Autism Awareness Month

Posted: October 30, 2013 in Community, Family
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October is Autism Awareness Month in Canada. It’s a time for all of us to pause and consider our own personal level of awareness of this disorder, and how it not only affects those who have it, but those who live with someone with autism. It is all around us, has been growing steadily to the point where the media have reported it to a fare-thee-well. It has been featured in reports, movies, and just about every periodical you can think of.

      But, really, what does this all mean? As a person who lives with two people who are ‘on the spectrum’, I can tell you that, even though all this public awareness is a great tool, it only goes as far as we personally take it. Shut the television, change the channel, or put down the newspaper or magazine…at this point, for most of us neurotypical individuals, that’s where it ends. Oh, we may think of it for a while, then put it away. It’s that easy.

     For those with the disorder, it never goes away. They live it 24/7. Many of us will look at an individual with autism and think ‘how normal they appear’.  It’s an invisible disorder. Even the word ‘disorder’ is bothersome. They are born this way, are wired this way, and are often unable to navigate the world the way our society expects them to. And yet, we don’t consider this as a burden. Most often, we expect them to suck it up. If only it was that easy.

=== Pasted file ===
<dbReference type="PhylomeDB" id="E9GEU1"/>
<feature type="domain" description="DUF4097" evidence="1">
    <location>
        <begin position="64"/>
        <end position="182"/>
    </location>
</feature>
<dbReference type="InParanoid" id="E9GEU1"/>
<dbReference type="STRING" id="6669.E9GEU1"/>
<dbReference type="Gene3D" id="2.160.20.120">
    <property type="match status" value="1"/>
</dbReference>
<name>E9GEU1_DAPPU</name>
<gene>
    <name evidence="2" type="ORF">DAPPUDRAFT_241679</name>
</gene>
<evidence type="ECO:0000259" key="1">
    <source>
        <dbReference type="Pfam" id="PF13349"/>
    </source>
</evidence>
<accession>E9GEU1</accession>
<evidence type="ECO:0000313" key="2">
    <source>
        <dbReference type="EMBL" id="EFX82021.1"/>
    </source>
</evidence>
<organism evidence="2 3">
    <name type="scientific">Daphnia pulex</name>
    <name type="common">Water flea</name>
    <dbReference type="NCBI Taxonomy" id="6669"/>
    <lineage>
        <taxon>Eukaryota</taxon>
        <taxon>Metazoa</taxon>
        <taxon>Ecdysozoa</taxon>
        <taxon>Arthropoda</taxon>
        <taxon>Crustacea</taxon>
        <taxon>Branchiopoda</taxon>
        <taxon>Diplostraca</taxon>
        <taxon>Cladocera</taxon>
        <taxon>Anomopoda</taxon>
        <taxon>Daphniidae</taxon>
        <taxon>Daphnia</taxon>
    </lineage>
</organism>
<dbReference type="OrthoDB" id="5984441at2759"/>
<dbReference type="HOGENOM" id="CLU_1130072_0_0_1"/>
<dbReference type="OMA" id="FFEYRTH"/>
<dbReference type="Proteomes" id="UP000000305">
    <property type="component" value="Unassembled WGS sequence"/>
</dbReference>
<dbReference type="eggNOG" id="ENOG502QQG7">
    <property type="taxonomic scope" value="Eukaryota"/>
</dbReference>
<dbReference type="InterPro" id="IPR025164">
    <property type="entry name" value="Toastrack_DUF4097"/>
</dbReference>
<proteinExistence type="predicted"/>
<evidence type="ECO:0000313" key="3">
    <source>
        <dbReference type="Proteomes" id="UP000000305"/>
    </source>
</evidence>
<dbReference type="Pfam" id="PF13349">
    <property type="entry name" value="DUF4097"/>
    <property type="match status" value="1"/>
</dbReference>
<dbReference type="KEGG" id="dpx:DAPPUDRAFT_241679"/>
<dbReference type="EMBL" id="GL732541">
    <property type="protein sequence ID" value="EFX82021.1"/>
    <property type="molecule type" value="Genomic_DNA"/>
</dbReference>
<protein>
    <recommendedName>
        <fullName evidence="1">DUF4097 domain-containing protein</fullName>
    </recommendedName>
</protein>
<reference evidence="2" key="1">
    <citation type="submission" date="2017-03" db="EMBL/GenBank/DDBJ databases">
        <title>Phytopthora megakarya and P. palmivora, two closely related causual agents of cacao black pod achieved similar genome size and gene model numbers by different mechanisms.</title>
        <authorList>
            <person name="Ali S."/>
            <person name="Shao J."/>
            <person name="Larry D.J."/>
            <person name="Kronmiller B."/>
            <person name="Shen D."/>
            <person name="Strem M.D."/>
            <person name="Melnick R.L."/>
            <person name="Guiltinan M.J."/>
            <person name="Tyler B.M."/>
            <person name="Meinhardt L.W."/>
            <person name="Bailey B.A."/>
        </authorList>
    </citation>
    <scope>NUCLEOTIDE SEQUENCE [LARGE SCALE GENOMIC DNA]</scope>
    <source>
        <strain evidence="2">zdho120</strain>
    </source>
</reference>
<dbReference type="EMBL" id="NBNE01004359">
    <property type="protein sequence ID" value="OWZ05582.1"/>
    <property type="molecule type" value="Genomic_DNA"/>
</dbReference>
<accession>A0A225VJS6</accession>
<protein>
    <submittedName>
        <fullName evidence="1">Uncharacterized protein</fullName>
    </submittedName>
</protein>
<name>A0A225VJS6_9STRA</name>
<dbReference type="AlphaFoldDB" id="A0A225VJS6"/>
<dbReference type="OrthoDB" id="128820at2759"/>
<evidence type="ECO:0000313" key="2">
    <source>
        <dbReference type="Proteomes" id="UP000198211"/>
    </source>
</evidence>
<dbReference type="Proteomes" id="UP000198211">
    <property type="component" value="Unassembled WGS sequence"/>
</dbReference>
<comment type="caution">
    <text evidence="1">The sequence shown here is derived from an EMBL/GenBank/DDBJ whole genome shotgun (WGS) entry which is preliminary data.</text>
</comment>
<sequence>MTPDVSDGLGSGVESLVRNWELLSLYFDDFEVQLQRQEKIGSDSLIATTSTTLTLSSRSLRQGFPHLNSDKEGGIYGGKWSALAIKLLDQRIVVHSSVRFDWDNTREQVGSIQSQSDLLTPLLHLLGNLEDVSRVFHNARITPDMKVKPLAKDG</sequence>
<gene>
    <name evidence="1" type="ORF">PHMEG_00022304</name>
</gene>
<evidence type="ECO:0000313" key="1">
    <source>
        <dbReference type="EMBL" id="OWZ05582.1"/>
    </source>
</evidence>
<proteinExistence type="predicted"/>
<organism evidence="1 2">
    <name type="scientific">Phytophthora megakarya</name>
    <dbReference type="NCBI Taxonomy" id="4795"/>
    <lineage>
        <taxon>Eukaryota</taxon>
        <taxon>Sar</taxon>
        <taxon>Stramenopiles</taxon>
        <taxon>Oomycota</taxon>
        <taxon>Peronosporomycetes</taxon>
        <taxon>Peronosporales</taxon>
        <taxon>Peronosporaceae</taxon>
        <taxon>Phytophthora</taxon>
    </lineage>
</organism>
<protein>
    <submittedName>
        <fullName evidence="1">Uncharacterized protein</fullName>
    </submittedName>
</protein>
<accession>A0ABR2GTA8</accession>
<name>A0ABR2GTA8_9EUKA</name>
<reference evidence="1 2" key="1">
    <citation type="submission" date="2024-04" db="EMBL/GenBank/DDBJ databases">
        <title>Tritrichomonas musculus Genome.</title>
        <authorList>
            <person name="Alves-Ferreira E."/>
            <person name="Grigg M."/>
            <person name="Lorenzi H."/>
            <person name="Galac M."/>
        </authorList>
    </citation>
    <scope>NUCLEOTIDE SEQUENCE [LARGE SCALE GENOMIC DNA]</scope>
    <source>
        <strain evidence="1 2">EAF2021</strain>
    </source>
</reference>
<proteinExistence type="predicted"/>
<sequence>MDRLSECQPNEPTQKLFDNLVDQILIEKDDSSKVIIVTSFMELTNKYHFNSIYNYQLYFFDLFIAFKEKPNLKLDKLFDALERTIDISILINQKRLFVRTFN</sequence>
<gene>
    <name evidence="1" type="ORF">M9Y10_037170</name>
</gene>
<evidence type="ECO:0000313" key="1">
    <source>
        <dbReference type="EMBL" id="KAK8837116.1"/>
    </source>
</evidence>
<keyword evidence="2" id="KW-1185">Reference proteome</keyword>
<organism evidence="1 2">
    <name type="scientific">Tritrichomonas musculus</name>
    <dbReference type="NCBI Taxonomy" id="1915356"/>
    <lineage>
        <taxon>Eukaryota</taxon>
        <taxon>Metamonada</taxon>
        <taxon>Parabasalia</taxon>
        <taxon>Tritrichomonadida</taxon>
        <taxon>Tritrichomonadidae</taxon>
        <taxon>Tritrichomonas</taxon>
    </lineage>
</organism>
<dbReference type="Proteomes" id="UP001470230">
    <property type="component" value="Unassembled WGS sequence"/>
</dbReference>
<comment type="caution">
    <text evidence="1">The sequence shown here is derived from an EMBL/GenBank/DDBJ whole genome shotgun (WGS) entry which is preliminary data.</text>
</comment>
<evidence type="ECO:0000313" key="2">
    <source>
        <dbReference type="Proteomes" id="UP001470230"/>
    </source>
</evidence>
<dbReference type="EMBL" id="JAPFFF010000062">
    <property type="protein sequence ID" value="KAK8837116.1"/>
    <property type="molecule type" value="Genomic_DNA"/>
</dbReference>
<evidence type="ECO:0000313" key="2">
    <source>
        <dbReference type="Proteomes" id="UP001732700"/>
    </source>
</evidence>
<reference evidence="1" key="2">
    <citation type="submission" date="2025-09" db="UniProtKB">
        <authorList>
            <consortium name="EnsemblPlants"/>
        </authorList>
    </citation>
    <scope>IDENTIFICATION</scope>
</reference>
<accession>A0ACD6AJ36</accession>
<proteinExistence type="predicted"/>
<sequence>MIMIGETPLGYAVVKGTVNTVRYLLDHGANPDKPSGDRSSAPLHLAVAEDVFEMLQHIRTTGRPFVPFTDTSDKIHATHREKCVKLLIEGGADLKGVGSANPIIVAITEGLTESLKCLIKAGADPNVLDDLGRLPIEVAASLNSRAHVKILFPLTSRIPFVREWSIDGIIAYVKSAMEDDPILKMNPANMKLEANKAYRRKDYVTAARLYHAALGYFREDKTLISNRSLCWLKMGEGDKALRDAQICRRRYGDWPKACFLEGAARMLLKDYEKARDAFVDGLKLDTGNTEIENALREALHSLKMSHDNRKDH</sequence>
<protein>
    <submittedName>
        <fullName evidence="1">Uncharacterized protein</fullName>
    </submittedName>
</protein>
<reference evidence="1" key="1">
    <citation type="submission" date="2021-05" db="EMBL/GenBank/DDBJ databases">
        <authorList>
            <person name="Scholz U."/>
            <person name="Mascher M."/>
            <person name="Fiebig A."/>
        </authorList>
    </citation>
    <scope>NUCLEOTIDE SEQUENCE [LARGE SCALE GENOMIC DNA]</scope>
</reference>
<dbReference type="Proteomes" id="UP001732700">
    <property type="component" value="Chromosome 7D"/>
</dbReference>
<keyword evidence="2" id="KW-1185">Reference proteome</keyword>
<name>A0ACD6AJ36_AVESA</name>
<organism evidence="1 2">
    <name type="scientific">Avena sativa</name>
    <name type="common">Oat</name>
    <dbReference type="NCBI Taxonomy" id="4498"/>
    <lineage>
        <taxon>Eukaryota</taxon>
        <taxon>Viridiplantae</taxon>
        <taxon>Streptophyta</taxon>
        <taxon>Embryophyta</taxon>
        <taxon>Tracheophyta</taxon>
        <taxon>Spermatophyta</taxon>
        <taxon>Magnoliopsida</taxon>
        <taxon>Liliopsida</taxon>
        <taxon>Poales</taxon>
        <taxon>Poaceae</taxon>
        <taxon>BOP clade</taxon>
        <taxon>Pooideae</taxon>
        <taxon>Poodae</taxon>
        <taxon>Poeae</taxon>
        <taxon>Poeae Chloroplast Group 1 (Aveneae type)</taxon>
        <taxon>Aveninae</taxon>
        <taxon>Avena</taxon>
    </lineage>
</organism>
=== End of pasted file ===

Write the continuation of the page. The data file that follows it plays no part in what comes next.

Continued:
Consider, for a moment, that you’ve misplaced your keys. If you have an abundant amount of time, you can look for them with no panic. Throw in an emergency where finding those keys become a matter of life or death, then you’ve got something completely different. I cannot speak for any other individual with autism but for the ones I live with, and this panic is a very real situation on a daily basis. Things that we take for granted – social settings, textures, smells, tastes – are often very real roadblocks in their lives.

     Often times, the problem lies in our high expectations as neurotypicals. We expect that, since they can speak and have an intelligence that is often quite extensive, they should also be able to handle answering the front door to a stranger, talking to acquaintances on the phone, go grocery shopping, or be in crowds like at the mall. Many times, however, these apparently small things are mountainous to them.

      We need to embrace their differences, and respect just how individually unique they are. Give them their space. Although we are not wired to get this, we absolutely have the collective duty to respect it. I live this every day. It’s taken me the better part of 24 years to finally get it. So I know firsthand that the average person may not understand it. I encourage you to read up on it. Read my wife’s daily blog ‘’, where she documents her daily struggle to fit in. Engage in a frank conversation with anyone remotely connected to autism. There are a lot more people out there under the spectrum than you could ever know.

     2013 has been a year for my family to collectively get our ducks in a row. We have had our fair share of emotional turmoil. In particular, however, we are attempting to allow ourselves to navigate a society that is often unyielding in its demands. Autism Awareness Month is a time for all of us to do this, and to realize that we’re all different, we cannot all be painted with the same brush, and we need to some to terms with this to enable all of us to coexist without fear of prejudice.

Tolerance, understanding, love, and acceptance. They’re not just words. They are words to live by.

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